DeHaven v. Comm’r. of Soc. Sec., WL 903112 (N.D. Ohio 2014)

Court and Agency Decisions and Orders (including case law)

This United States District Court opinion and order responds to the claimant’s appeal of the denial of his application for Social Security benefits based on his HIV and other conditions. The claimant, DeHaven, applied for disability benefits and supplemental security income, based on asymptomatic HIV infection, osteoarthritis and allied disorders, and anti-social personality disorder. His application was denied by an administrative law judge (ALJ), who found him capable of performing medium work, with a few exceptions and specifications. DeHaven appealed, stating that the ALJ’s decision was not based on substantial evidence. Despite a deferential standard of review, the district court reversed the finding of no disability. The court found that the ALJ failed to provide evidence that the treating source’s (DeHaven’s physician) opinion was not supported by medically acceptable clinical and laboratory techniques nor was inconsistent with other evidence in the record. Thus, by failing to give that source adequate weight, the court found that the ALJ violated DeHaven’s procedural rights.

DeHaven’s complaint focuses on the ALJ’s opinion concerning strength limitations, mental limitations, and limitations on his residual functional capacity. Regarding DeHaven’s strength limitations, the consulting examing physician stated DeHaven was fit for sedentary work; the state agency reviewing physician found him capable of light work, an opinion affirmed by a third physician. The court held the ALJ’s discussion of range of motion test results and DeHaven’s subjective complaints were sufficient evidence to discount the consulting examining physician’s opinion. However the “cursory conclusion that they were not supported by objective medical evidence,” was insufficient to discount the other two medical opinions.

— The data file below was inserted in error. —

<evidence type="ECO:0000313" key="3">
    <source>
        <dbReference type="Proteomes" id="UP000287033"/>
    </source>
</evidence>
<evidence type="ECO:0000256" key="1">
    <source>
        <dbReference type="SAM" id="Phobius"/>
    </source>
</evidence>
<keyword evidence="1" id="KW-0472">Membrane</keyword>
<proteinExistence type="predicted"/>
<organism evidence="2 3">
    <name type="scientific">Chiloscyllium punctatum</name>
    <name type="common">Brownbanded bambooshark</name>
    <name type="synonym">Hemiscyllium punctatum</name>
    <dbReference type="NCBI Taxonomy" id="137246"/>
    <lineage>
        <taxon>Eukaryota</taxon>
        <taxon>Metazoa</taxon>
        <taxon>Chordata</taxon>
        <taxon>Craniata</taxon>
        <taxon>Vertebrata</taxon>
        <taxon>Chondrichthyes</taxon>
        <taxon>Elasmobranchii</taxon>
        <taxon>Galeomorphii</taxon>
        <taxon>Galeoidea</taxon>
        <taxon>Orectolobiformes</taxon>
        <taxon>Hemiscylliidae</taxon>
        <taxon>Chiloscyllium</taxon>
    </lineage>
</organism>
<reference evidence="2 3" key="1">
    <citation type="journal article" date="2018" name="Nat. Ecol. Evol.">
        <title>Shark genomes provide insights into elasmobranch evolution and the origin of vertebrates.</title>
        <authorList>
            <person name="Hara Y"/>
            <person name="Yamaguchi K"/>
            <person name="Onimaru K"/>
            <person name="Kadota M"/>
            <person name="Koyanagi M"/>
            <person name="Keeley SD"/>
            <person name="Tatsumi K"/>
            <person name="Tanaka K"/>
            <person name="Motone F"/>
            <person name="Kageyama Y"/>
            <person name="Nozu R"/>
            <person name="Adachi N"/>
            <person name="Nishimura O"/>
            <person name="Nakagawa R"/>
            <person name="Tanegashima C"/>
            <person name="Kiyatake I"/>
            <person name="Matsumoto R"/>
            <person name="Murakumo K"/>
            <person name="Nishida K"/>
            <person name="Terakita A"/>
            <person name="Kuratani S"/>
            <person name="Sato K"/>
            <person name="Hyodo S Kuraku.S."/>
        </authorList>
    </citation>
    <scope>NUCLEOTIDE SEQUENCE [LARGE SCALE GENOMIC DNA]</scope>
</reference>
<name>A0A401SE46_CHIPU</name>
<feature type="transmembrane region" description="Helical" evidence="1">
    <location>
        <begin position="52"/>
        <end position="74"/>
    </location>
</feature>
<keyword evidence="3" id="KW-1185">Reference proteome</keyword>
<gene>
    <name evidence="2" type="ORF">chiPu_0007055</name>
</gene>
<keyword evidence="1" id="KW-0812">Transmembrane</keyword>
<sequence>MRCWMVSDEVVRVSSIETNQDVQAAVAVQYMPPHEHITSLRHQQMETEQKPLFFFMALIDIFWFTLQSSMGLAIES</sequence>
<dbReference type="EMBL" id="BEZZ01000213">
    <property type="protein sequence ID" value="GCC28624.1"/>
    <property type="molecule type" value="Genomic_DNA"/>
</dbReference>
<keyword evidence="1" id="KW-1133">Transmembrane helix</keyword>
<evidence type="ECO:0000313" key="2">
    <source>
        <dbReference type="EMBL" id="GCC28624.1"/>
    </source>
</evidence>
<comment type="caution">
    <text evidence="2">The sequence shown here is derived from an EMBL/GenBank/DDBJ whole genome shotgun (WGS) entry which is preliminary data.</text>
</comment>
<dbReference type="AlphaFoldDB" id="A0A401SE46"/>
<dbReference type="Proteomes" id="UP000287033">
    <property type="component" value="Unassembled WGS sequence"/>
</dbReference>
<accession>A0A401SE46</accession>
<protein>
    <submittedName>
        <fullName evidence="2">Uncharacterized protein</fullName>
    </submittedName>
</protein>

Similarly, the court held that the ALJ failed to articulate good reasons for discounting the two medical opinions regarding DeHaven’s mental limitations. The court was uncertain as to whether the ALJ even acknowledged DeHaven’s psychotherapist of 10 months as a treating source. The court found that the ALJ’s reason for rejecting the second medical opinion, simply stating it was “not substantiated,” was insufficient, as well. The ALJ weighted the medical opinions of two reviewing consulting sources more heavily than the opinions of the treating sources, despite the fact that the opinions from the treating sources were completed after the consulting opinions, so they could not have been considered by the reviewing sources. In light of the ALJ’s errors regarding exertional and mental limitations, the court also held that the ALJ should reconsider any limitations on DeHaven’s residual functional capacity, which may be affected by the exertional and mental limitations.

This decision is significant because it reinforces the procedural rights of people living with HIV when applying for disability benefits and supplemental security income. Since discrimination against people with HIV is not necessarily overt, unenforced procedural rights may provide an opportunity for such discrimination. This ruling acknowledges the essential nature of access to public benefits for people with HIV.